4) Dickel ages their barrels in single story barrelhouses up on the hill, in the belief that a single story approach yields more consistent results. While this does result in a more consistently aged product, it also means that aging Dickel barrels on average will be a “slower” process than aging barrels at a multi-story barrelhouse (like most whiskey producers use). Jack Daniel’s actually makes a point of showing how different the same batch of whiskey will look after a few years from the top of a barrelhouse vs. the bottom of the barrelhouse. It is significant. The greater temperature variation at the top of a tall space, especially in a warm summer, will produce greater interaction between the barrel and the whiskey.

5) So, in part at least due to single story aging approach… Dickel is aged a bit longer than Jack, though neither labels their products by age. According to my guide at Dickel, Dickel No. 8 sees about seven years in the barrel (vs. four years or so for Jack’s Old No. 7), Dickel No. 12 sees about nine years, and the Dickel Barrel Select clocks in at 10+ years (vs. six years or so for Jack Daniel’s Single Barrel.) Again, older does not necessarily mean better, it just reflects a slightly different whisk(e)y philosophy.

I must say that, while Jack impresses, and their Single Barrel whiskey is a darn good drink, Dickel is the one more likely to win my heart. From the low key approach, to the longer aging, even to the fact that their parent company (Diageo) treats them like a forgotten child, Dickel is the underdog that deserves rooting for. Now, don’t come to Cascade Hollow expecting to taste the goods. You’ll have to do that elsewhere. But once you do, you’re likely to find that the less popular little brother of Tennessee whisk(e)y is the one you’d rather have by your side on a peaceful evening.

Related Posts:
A Visit to Jack Daniel’s Distillery
Touring Tennessee Whiskey Country

(For a nice comparison of Jack Daniel’s Single Barrel and George Dickel’s Barrel Select, check out the tasting notes at Sour Mash Manifesto. It’s worth pointing out, though, that single barrel bottlings and small batch bottlings are inherently variable – you will find differences from bottle to bottle.)

And while you’re here, also check out all the stops on our Tennessee whiskey tour.

Touring Tennessee Whiskey Country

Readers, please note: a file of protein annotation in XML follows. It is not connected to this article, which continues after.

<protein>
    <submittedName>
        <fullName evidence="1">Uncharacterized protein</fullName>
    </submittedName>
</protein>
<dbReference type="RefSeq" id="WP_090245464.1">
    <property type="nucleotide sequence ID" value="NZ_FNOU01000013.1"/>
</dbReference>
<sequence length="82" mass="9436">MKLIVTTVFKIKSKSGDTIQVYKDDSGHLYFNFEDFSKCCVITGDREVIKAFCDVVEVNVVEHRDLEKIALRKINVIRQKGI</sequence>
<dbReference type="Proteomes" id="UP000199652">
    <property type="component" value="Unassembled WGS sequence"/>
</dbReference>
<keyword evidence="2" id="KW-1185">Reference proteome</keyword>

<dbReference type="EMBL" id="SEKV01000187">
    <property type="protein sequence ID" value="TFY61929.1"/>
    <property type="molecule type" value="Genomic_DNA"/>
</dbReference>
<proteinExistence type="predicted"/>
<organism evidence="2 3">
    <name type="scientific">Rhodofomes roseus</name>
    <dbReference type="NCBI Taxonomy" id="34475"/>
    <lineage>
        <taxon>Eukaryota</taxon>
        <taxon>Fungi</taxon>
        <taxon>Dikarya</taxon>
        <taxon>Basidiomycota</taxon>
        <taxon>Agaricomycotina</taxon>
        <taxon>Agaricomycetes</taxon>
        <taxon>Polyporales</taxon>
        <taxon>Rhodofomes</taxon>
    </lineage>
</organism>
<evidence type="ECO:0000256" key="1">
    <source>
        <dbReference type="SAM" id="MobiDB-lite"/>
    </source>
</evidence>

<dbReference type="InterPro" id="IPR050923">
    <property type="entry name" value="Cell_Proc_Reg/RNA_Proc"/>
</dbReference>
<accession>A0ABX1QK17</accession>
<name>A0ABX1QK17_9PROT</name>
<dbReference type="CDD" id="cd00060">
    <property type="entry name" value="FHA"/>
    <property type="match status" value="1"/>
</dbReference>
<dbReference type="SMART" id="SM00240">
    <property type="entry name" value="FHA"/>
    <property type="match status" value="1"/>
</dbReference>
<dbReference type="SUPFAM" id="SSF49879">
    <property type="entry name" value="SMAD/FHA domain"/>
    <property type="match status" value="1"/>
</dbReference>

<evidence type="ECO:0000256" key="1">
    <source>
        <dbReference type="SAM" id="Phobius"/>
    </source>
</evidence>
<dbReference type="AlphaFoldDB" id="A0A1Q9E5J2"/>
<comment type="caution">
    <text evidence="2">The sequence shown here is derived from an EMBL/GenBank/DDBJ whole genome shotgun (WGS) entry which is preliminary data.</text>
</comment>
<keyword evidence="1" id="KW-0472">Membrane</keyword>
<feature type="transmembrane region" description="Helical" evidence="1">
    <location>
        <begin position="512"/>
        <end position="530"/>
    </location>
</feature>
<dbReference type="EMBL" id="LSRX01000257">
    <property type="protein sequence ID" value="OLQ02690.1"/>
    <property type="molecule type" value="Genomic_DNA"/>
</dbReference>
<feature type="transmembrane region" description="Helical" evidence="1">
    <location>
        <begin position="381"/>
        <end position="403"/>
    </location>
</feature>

Touring Tennessee Whiskey Country

In the hills and hollows around Lynchburg and Lincoln County, Tennessee, clear spring water and corn come together with sugar maple charcoal and charred white oak barrels to make some of the world’s most famous whiskies. Tennessee is a state rich in whiskey history, a pioneering state, a moonshining state, and, until a few years ago, a state with some of the most absurd laws possible regulating the opening and operation of distilleries.

The big boys – Jack Daniel’s and George Dickel – have been around since 1866 and 1870, respectively, though have both been through some twists and turns along the way, most prominently Prohibition (which started ten years early in Tennessee, in 1910) and mandatory shutdowns during World War II.  Jack and Dickel are about 15 miles away from each other as the crow flies, one in Lynchburg and the other in Cascade Hollow outside Tullahoma. They share rich histories, locations based on access to good water and corn, and similar charcoal mellowing techniques – “the Lincoln County process.” They also managed to get in early enough to have favorable consideration in Tennessee’s distillery laws, which made it near impossible for any new distilleries to open in the state in the twentieth century. Prichard’s, who opened up about 20 miles down the road from Lynchburg in Lincoln County about a decade ago, was the lone exception. Those laws were finally changed about two years ago, and we’re now seeing the results of that change – with Corsair Artisan jumping to a quick start in Nashville after being founded in Kentucky, Ole Smoky setting up in Gatlinburg, Collier & McKeel joining the Nashville scene, and more distilleries in the ramping up phase across the state.

We recently visited the distilleries that make their home in the state’s capital or in the nearby green rolling hills of central Tennessee. The differences among these are dramatic, from the nonstop small-batch experimentation in a converted old auto factory at Corsair Artisan, to the steady voluminous flow of whiskey over charcoal at Jack Daniel’s and their touring hordes of visitors from around the world. What all these distilleries share is a passion for making something great in the state of Tennessee. Today, we’ll give you the (very) short version on visiting them; and, in the next two weeks, we’ll follow up with individual features on each distillery. Enjoy the trip:

If you like the idea of a Whiskey Disney, with guides who are straight out of central casting delivering polished storytelling and a cute little town that was literally built on whiskey, go to Jack Daniel’s in Lynchburg. No tasting allowed in this dry county, unless you’re buying a full single barrel, which runs about $10,000.

If you like a humble sense of history, tranquil beauty, and a refreshing dose of honesty served up in an out-of-the-way honest-to-goodness Tennessee country hollow, go spend some time at George Dickel & Co. in Cascade Hollow outside Tullahoma. No tasting available with the tour or at the distillery, either.

If you want to visit a small family of dedicated distillers making the most of a country garage (actually school and community center) turned small batch distillery, and to taste a range of fine rums and whiskies that will expand your appreciation for Tennessee spirits, go to Prichard’s Distillery in Kelso. Call ahead.

If you favor madcap experimentation and geeky enthusiasm in a beautifully restored and converted old auto factory turned “creative community” on the fringe of downtown Nashville,  stop by Corsair Artisan’s taproom and distillery. Please call ahead, distillery visits by appointment only.

Finally, if you want to see firsthand a brand new take on traditional small batch Tennessee whiskey, which happens to be right next door to Corsair Artisan in that wonderful old building in Nashville, check out Collier & McKeel. Also by appointment only.

Check out our Tennessee Whiskey Tour for more on each of these fine Tennessee distilleries. Click here to see a map showing the location of the distilleries, as close as three and a half hours from Atlanta.